|Jordaan says he is pleased the ticketing for the finals has become simpler [GALLO/GETTY]
Half a million World Cup tickets with be available for cash in shops across South Africa after football authorities agreed that online sales were excluding ordinary people.
As the country prepares to host Africa's first World Cup in June, there had been accusations that ticket sales favoured the elite over millions of low-income fans.
But world governing body Fifa agreed on Wednesday to drop a ruling that seats could only be bought online or in a complex ballot system.
Tickets are still available for all 64 matches except the final at Soccer City in Johannesburg on July 11.
The final phase of sales for the tournament will see selling-points in shopping malls in the nine host cities and in supermarkets.
"We are excited about these new initiatives, which make the process much easier for everyone," Danny Jordaan, who heads the South African organising committee, said.
|A fan supports South Africa against Namibia last month [GALLO/GETTY]
"We have always said that it is important that we make this World Cup more accessible to the people and with the over-the-counter sales, we believe this measure is consistent with the needs of the fans."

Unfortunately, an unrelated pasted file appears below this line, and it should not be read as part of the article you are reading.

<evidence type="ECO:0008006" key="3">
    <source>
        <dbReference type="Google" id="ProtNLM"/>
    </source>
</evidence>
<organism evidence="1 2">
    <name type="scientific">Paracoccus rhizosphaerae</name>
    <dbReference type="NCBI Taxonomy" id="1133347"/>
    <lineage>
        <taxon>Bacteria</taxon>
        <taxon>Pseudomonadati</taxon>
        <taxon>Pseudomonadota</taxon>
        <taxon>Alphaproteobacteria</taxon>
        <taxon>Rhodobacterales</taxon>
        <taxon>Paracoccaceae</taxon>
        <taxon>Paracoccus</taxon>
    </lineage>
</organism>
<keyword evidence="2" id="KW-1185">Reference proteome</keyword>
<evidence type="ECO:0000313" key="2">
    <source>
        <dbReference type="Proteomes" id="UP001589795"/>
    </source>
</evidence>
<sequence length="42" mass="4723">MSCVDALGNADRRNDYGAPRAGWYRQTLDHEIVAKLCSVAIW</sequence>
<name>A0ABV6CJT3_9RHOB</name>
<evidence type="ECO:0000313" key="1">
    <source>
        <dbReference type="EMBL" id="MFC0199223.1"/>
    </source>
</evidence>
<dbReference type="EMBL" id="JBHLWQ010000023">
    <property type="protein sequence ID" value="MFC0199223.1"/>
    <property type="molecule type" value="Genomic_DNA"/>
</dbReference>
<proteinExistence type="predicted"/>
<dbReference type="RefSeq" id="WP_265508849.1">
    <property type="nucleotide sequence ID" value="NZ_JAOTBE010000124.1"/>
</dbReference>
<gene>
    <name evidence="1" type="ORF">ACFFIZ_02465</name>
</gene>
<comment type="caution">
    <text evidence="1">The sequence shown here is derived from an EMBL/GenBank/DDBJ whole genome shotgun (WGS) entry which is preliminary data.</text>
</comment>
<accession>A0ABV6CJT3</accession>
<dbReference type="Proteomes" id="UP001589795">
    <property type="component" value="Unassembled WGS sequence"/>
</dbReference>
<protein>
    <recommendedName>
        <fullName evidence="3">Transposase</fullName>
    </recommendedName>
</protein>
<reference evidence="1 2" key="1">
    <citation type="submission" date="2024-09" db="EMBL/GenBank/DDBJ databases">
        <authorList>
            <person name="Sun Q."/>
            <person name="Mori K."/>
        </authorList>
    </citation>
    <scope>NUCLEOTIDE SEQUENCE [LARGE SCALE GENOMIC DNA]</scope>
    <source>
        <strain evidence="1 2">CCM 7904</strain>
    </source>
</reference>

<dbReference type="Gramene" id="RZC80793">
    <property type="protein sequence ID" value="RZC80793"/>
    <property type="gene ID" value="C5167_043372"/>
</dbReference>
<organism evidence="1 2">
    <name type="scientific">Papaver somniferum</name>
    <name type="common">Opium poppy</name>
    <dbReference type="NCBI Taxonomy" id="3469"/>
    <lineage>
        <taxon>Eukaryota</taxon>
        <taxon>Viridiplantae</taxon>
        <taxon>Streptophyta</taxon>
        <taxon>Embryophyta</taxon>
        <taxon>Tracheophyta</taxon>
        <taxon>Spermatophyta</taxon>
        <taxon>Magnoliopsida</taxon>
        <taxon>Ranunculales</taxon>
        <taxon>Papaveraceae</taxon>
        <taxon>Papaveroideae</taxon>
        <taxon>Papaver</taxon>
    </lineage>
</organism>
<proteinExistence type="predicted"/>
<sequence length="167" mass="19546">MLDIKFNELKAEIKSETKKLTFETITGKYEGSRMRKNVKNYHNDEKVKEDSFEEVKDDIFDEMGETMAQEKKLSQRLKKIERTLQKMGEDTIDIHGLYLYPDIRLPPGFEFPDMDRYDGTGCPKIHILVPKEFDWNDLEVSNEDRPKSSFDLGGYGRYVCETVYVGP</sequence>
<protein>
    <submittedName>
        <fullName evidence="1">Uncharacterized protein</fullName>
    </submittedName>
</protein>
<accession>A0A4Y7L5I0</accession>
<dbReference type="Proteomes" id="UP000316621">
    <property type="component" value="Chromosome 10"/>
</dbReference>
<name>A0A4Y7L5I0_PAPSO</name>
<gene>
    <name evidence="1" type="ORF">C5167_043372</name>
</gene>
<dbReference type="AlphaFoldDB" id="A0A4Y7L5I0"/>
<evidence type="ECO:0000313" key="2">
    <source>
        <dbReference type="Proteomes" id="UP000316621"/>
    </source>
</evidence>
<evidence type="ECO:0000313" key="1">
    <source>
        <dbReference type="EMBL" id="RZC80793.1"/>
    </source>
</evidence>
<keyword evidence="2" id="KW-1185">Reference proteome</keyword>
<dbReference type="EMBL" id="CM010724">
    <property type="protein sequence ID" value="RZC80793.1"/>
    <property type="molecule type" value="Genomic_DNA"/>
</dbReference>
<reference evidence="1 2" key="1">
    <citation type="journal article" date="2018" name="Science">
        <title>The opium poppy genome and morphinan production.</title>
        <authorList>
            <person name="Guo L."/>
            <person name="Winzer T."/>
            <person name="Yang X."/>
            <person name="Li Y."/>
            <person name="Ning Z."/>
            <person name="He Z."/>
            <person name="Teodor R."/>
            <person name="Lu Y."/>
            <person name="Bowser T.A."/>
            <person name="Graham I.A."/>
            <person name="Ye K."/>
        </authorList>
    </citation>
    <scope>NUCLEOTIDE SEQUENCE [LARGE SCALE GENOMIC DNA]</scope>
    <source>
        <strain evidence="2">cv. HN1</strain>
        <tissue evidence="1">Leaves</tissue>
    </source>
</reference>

Fifa had previously insisted on selling tickets through its website or in ballots at a local bank branch.
Many South Africans complained the process excluded people without web access, credit cards or the disposable income to pay for their tickets months in advance.
"For this last phase, we have made a big effort to assist football fans by introducing various additional means to purchase a ticket," said Jerome Valcke, Fifa's general secretary.
"We are committed to facilitating the process for all fans and giving them this last chance to attend the matches and experience the excitement of this first World Cup in Africa."
Ticket prices are also well above normal for top-level football in South Africa.
A special category of tickets for South Africans sells at $20.
But costs escalate drastically in higher categories for better seats and after the first-round group phase. Tickets for top seats at the final cost $900.
Demand in South Africa had initially been sluggish but the most recent phase saw locals snap up 85 per cent of the 240,000 tickets sold between February and the beginning of this month.
Fifa said last week that 2.2 million tickets had been sold for the competition, which kicks off on June 11.
South Africa will play Mexico, France and Uruguay in one of eight groups in the first round.